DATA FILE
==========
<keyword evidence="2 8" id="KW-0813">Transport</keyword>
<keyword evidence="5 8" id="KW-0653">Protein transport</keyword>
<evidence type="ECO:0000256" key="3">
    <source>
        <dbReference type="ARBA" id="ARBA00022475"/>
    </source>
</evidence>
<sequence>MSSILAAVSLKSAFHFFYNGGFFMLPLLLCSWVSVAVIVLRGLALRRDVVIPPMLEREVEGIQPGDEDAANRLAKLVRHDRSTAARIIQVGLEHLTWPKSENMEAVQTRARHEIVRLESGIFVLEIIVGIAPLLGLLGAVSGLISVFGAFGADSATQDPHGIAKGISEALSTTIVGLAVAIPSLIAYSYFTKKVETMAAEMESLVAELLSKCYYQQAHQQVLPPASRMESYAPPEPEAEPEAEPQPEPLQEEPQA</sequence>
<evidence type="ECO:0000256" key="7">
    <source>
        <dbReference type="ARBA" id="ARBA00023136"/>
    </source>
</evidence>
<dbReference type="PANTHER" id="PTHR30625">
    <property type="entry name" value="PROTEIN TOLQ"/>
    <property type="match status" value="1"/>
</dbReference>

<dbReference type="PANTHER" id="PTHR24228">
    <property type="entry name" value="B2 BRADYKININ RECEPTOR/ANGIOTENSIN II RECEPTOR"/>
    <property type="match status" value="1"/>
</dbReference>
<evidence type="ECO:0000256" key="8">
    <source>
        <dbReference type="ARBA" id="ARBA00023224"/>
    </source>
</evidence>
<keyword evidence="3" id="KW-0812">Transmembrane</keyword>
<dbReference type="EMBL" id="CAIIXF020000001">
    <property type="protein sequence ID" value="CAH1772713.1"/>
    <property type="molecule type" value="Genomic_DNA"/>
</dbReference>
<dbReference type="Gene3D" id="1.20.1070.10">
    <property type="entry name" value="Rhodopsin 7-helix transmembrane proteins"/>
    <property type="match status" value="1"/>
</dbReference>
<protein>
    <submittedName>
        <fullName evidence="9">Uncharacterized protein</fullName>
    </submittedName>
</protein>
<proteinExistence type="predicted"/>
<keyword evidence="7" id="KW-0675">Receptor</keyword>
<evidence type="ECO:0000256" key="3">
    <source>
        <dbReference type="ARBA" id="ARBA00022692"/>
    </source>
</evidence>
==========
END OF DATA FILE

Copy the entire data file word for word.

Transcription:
<keyword evidence="2 8" id="KW-0813">Transport</keyword>
<keyword evidence="5 8" id="KW-0653">Protein transport</keyword>
<evidence type="ECO:0000256" key="3">
    <source>
        <dbReference type="ARBA" id="ARBA00022475"/>
    </source>
</evidence>
<sequence>MSSILAAVSLKSAFHFFYNGGFFMLPLLLCSWVSVAVIVLRGLALRRDVVIPPMLEREVEGIQPGDEDAANRLAKLVRHDRSTAARIIQVGLEHLTWPKSENMEAVQTRARHEIVRLESGIFVLEIIVGIAPLLGLLGAVSGLISVFGAFGADSATQDPHGIAKGISEALSTTIVGLAVAIPSLIAYSYFTKKVETMAAEMESLVAELLSKCYYQQAHQQVLPPASRMESYAPPEPEAEPEAEPQPEPLQEEPQA</sequence>
<evidence type="ECO:0000256" key="7">
    <source>
        <dbReference type="ARBA" id="ARBA00023136"/>
    </source>
</evidence>
<dbReference type="PANTHER" id="PTHR30625">
    <property type="entry name" value="PROTEIN TOLQ"/>
    <property type="match status" value="1"/>
</dbReference>

<dbReference type="PANTHER" id="PTHR24228">
    <property type="entry name" value="B2 BRADYKININ RECEPTOR/ANGIOTENSIN II RECEPTOR"/>
    <property type="match status" value="1"/>
</dbReference>
<evidence type="ECO:0000256" key="8">
    <source>
        <dbReference type="ARBA" id="ARBA00023224"/>
    </source>
</evidence>
<keyword evidence="3" id="KW-0812">Transmembrane</keyword>
<dbReference type="EMBL" id="CAIIXF020000001">
    <property type="protein sequence ID" value="CAH1772713.1"/>
    <property type="molecule type" value="Genomic_DNA"/>
</dbReference>
<dbReference type="Gene3D" id="1.20.1070.10">
    <property type="entry name" value="Rhodopsin 7-helix transmembrane proteins"/>
    <property type="match status" value="1"/>
</dbReference>
<protein>
    <submittedName>
        <fullName evidence="9">Uncharacterized protein</fullName>
    </submittedName>
</protein>
<proteinExistence type="predicted"/>
<keyword evidence="7" id="KW-0675">Receptor</keyword>
<evidence type="ECO:0000256" key="3">
    <source>
        <dbReference type="ARBA" id="ARBA00022692"/>
    </source>
</evidence>